A fellow by the name of Jeff, who was pretty bright, but did some dumb things, didn't quite think a section of code was correct, and made some changes to it just prior to a test flight of an experimental radar system. Needless to say, his "corrections" proved a dismal failure. However, he did admit to his mistake and reverted the code.

    One of the most humorous things I recall about Jeff was his predilection to playing the game of Hearts on the DEC VAX 11-780 that we were using as a flight test computer. We had a mission set to go, but they nearly scrubbed it because the VAX computer was apparently inexplicably bogged down. It turned out that Jeff was playing the Hearts game, and the minicomputer was spending most of it's time updating Jeff's terminal. :eek:

    Once Jeff stopped his game of Hearts, the mission went forward successfully.

    This was back in the days when having a computer with a clock rate over 2MHz was a big deal. MS Windows didn't exist then (golden days). A hard drive was someplace to go via a wheeled conveyance that was a very long ways away over a bad road.

    Enough of my blather.
     
  9. spinnaker

    AAC Fanatic!

    Oct 29, 2009
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    Same thing happened to me except I was the culprit. We had several PDP 11/34s at work. I was a lowly tech but I knew a bit about them. I started running Adventure. All of a sudden I hear all of this screaming and running around going on and I hear "I think it's coming from back here"! A bunch of software nerds come running into my office and say "it's you! shut it down"! Apparently I was hogging all of the resources. :)

    And a bit off topic but I used to work at Texas Instruments. We had one particular computer that had speech synthesis. It would announce any system errors.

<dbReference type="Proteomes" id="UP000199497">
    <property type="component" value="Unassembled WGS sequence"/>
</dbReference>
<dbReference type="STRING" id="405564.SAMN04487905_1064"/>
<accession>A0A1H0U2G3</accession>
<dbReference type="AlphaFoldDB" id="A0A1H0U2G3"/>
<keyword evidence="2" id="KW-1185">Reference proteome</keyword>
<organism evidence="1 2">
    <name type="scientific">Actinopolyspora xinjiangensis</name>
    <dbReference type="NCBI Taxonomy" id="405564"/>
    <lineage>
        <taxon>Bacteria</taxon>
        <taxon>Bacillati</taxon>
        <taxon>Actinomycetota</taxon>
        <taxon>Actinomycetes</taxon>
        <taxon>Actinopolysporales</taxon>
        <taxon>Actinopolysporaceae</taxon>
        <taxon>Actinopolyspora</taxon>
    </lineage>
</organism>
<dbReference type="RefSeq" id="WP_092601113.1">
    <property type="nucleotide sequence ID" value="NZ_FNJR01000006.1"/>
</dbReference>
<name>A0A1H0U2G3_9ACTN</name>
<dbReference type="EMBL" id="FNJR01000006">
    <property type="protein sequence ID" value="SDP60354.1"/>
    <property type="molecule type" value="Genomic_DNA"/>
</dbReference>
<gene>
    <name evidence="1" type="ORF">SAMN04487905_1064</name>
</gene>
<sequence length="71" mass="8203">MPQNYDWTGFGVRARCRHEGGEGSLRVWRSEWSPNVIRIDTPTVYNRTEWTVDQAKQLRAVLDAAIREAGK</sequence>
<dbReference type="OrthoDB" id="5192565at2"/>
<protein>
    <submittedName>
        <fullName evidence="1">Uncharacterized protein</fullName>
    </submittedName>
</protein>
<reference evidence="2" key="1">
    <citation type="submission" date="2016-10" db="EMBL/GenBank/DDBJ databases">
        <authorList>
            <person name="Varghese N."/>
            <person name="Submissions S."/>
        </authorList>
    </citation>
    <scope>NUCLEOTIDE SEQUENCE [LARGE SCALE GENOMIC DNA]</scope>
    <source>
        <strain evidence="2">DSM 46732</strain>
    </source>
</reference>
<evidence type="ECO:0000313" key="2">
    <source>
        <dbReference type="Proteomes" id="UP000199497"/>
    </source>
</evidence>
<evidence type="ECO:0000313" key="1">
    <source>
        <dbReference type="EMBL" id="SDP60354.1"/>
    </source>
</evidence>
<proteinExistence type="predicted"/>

One error was "Shut er down Clancey. She's a pumpin sludge". For those that don't know Texas Instruments got their start in the oil industry. :)
     
  10. SgtWookie

    Expert

    Jul 17, 2007
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    Speaking of "Adventure" (I think the executable was advent.exe...) do you remember dungeon.exe? They shipped DEC VAX computers with it in the late 70's-early 80's. Later, dungeon came out on the commercial market as Zork. I've been known to burn up some CPU time playing dungeon in the past.

    Another one was Empire, where you were at war with the computer. You started off with one city, the default production was Armies, but you could build Tanks, Fighters, Bombers, Aircraft Carriers, Destroyers, Troop Transports, etc - only Tanks and Armies could capture other cities. Transports could carry three Tanks or six Armies. Once you had quite a few armies built up and on "automatic pilot", you could slow the system to a crawl...
     
  11. spinnaker

    AAC Fanatic!

    Oct 29, 2009
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    Those old text games were the best. No graphics designer can program a better scene than the one in your own mind.